“Exactly,” Ed replied, “but at least they were rude about Blunt whilst he was still alive – my dad is not around to defend himself.”

“Do you think it’s wrong to speak ill of the dead?” I asked the Prime Minister in waiting.

“It’s worse than wrong,” Ed spat back, “it’s disgusting!”

“But what about that photograph of you standing with your arm around a Labour party councilor Ken Morrison, who was wearing a t-shirt which said let’s dance on Thatcher’s grave?”

“That’s different,” Ed replied, “Thatcher destroyed the unions and stopped free school milk. She deserves everything she gets.”

“Even though she’s dead and can’t defend herself?” I sought clarification.

“Yes,” Ed confirmed, “because unlike my father and Anthony Blunt she didn’t serve in the armed forces, never became a university professor and didn’t dedicate her life to improving the lives of the working classes through a commitment to communism.”

18 comments on “Marx on Monday: Adolphe Miliband

  1. silverminer
    October 7, 2013 at 4:27 pm #

    Classic 😀

  2. steve
    October 7, 2013 at 4:39 pm #

    Brilliant! Hilarious, fantastic! Seriously funny.

  3. grumpydenier
    October 7, 2013 at 8:20 pm #

    Reblogged this on grumpydenier and commented:
    This is best enjoyed with a chilled glass of a crisp French white wine, some great crisps and a garlicky dip. Allow the flavours of all these wonderful items to blend together along with the beauty of this piece of on-line journalism to achieve the end of a near-perfect day.

  4. grumpydenier
    October 7, 2013 at 8:21 pm #

    Re-blogged this on and added the comment.

    This is best enjoyed with a chilled glass of a crisp French white wine, some great crisps and a garlicky dip. Allow the flavours of all these wonderful items to blend together along with the beauty of this piece of on-line journalism to achieve the end of a near-perfect day.

  5. Henry Brubaker (@Inst_4_Studies)
    October 7, 2013 at 8:22 pm #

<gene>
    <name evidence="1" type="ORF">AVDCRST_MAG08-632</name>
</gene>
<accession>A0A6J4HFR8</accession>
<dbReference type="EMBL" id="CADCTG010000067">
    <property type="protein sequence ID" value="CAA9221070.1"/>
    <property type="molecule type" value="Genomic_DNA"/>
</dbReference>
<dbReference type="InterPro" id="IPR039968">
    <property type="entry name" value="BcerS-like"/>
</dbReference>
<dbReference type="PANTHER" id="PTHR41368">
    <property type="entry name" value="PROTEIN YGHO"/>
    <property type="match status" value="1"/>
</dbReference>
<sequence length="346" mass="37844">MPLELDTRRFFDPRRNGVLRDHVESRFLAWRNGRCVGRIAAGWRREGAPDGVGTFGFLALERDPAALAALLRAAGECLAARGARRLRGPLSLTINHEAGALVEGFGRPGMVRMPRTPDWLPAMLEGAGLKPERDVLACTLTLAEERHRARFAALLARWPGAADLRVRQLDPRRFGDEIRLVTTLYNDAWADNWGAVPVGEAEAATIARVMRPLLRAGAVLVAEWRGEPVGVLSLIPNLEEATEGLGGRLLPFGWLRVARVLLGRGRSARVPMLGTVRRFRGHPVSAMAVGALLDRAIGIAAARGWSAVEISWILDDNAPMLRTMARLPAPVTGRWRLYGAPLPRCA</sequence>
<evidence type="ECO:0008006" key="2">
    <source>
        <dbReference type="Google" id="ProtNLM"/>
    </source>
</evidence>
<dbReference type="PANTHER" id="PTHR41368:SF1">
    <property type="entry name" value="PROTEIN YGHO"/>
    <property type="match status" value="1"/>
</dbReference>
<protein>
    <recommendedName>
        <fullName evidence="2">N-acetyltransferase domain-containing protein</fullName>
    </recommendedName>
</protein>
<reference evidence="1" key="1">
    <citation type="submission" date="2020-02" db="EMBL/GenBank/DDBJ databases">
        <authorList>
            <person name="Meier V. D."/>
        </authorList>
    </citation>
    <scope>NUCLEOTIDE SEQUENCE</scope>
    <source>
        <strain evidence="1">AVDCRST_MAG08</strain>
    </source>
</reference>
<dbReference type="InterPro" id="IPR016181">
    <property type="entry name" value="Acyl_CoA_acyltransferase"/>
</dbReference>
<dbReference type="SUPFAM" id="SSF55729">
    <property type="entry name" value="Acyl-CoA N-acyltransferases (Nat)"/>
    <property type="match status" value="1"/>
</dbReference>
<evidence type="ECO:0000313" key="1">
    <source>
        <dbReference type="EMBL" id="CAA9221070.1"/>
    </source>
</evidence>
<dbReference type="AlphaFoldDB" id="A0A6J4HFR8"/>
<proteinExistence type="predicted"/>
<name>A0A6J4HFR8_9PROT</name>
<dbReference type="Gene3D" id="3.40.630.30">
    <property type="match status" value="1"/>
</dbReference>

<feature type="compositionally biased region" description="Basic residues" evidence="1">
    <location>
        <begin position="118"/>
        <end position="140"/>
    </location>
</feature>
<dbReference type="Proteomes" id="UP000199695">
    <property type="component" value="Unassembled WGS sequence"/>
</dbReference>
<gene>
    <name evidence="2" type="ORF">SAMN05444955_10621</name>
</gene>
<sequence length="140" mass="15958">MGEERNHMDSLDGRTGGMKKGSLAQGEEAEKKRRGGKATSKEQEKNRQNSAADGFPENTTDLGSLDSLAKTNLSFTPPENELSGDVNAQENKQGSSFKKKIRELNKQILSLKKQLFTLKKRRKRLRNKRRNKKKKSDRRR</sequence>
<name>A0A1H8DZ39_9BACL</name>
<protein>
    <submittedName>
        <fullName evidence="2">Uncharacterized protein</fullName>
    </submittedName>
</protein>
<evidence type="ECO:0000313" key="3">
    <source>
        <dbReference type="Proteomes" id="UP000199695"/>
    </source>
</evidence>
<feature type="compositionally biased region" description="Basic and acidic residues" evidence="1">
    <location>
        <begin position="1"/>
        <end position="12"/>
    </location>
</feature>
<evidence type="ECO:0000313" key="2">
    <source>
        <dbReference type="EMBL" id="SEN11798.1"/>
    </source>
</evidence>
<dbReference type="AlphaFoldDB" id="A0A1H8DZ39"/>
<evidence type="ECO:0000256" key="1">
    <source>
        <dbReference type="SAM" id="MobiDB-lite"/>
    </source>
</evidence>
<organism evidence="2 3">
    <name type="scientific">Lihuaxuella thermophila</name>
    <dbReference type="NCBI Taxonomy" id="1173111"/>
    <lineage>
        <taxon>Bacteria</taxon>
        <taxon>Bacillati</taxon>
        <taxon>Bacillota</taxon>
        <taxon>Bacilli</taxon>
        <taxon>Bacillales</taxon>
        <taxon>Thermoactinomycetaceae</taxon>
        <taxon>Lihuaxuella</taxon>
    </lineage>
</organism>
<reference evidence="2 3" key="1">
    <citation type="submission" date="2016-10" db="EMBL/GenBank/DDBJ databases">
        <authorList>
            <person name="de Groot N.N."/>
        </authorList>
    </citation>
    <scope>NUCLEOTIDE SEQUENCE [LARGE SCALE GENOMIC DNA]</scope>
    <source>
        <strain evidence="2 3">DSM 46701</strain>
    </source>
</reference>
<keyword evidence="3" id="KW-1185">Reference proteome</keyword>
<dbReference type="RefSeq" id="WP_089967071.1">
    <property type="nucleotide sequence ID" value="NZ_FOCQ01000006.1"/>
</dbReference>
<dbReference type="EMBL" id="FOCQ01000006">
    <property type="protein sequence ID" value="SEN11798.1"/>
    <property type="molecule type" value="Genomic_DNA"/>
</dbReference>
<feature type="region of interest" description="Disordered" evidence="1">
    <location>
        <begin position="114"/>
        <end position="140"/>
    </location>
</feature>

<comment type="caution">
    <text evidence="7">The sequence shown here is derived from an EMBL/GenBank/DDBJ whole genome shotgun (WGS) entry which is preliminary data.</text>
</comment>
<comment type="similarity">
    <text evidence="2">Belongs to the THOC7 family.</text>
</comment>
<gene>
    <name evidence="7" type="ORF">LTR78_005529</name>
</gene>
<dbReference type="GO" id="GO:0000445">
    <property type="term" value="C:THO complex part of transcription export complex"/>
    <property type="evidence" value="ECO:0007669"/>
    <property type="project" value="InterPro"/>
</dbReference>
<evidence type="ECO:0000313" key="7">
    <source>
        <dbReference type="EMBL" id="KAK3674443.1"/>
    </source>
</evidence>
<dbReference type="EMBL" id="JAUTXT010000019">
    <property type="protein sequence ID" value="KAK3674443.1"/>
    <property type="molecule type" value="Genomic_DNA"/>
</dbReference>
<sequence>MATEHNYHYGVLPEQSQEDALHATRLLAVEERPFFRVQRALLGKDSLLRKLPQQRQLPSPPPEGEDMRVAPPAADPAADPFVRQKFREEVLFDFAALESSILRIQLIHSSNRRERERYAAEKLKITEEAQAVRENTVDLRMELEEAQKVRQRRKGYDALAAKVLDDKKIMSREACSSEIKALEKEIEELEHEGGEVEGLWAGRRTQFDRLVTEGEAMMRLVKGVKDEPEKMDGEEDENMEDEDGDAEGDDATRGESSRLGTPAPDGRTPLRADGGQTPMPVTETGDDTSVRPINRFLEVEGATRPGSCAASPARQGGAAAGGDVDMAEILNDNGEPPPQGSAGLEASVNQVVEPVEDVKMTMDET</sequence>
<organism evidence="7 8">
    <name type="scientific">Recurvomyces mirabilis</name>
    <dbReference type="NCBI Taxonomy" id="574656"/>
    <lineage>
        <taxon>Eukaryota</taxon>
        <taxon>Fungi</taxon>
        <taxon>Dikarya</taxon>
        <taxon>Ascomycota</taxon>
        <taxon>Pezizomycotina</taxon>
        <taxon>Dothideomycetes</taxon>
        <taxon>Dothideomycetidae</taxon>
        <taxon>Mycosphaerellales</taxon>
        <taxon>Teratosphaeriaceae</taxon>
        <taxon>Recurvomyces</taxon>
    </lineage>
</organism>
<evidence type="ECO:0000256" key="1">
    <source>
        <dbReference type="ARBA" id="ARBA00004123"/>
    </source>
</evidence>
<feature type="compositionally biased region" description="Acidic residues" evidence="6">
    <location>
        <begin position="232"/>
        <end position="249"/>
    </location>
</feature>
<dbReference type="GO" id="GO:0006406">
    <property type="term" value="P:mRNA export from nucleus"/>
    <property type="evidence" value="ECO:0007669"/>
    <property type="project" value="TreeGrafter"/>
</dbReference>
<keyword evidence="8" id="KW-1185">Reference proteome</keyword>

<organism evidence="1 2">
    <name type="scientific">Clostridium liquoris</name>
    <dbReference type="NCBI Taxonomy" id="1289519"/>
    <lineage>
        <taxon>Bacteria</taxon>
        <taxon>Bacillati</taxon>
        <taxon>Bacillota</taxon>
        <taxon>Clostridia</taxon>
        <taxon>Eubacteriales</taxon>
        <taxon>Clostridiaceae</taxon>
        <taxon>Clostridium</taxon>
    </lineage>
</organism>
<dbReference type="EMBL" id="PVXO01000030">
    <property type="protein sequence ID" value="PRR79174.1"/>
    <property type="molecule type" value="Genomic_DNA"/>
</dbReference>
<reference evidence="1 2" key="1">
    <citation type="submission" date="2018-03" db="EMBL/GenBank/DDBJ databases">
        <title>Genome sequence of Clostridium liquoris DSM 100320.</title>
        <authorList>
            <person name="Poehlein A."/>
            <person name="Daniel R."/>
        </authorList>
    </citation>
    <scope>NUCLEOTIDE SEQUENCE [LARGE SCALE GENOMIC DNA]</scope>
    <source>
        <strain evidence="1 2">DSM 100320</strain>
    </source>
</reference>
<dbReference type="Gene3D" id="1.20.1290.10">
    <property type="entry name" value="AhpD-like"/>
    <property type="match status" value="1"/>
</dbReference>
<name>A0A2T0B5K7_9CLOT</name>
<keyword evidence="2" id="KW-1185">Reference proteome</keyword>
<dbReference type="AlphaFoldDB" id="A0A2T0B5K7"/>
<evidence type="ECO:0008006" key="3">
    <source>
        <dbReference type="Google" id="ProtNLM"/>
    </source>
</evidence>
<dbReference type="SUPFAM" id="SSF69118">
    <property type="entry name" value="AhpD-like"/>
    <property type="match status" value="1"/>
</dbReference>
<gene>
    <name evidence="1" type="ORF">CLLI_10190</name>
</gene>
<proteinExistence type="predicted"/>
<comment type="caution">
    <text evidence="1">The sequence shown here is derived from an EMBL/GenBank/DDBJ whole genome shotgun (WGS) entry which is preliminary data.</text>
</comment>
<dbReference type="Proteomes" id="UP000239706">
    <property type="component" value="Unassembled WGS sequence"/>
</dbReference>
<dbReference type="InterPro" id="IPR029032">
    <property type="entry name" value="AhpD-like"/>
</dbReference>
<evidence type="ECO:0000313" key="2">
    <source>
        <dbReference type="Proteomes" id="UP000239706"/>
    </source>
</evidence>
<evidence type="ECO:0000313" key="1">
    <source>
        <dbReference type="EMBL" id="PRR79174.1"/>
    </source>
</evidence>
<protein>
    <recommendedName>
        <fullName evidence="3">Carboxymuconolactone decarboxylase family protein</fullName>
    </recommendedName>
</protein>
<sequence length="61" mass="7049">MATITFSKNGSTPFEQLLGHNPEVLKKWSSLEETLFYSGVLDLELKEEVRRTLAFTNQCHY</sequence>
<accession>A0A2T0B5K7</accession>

Funny because its true.

  6. Brian Otridge
    October 7, 2013 at 8:52 pm #

    Utterly, utterly brilliant. The best roll of bogpaper yet.

  7. Tory Webb
    October 7, 2013 at 10:32 pm #


  8. Homunculus (@HomunculusLoikm)
    October 8, 2013 at 3:36 am #

    Kevin old horse: once again you’ve tickled my funny bone, and this time not even at the expense of hapless @AlGore. You’re a fine writer. Whoever is the chap you pilloried today, he must be proud you made he and his family such sympathetic politicos née #Marxists (no offense intended.) He’ll like become PM and the fault will forever lie with you. But that’s the writer’s first priority; to be read, not agreed with. Boogie on Reggae #Bogpaper.

  9. Daedalus X. Parrot
    October 8, 2013 at 6:27 am #

    I seriously think the Daily Mail ought to publish this. Brilliant and funny, but in a chilling way when you condsider that is probably exactly how the Miliband ban

  10. Sir Trev Skint MP (@SirTrevSkint)
    October 8, 2013 at 8:48 am #

    Very well written. It’s a pity no one at the BBC thought to have that conversation with Ed.

  11. Anthem
    October 8, 2013 at 9:07 am #

    Superb piece. Well done! 🙂

  12. andyL
    October 8, 2013 at 11:06 am #

    “I believe that I’m entitled to regard my pre-political life as off-limits in terms of what can be looked at and judged”.
    George Osborne

    ‘If you don’t have a left-wing period when you go to university, you should be shot’
    Paul Dacre (in reponse to his support of illegal drugs)

  13. Span Ows
    October 9, 2013 at 9:19 am #

    Excellent! Worth pointing out too that back then, serving in the armed forces wasn’t an act of altruistic valor, it wasn’t voluntary.

  14. Great Granddad
    October 9, 2013 at 10:13 am #

    Well done. I’ve never been here before but I shall certainly be back.

  15. Aaron D Highside.
    October 9, 2013 at 1:19 pm #

    Bogpaper just shot up my list of favourites. Brilliant!

  16. Duncan Philps-Tate (@JoeJimBillyBob)
    October 14, 2013 at 10:57 am #

    And you won’t see that on the bBC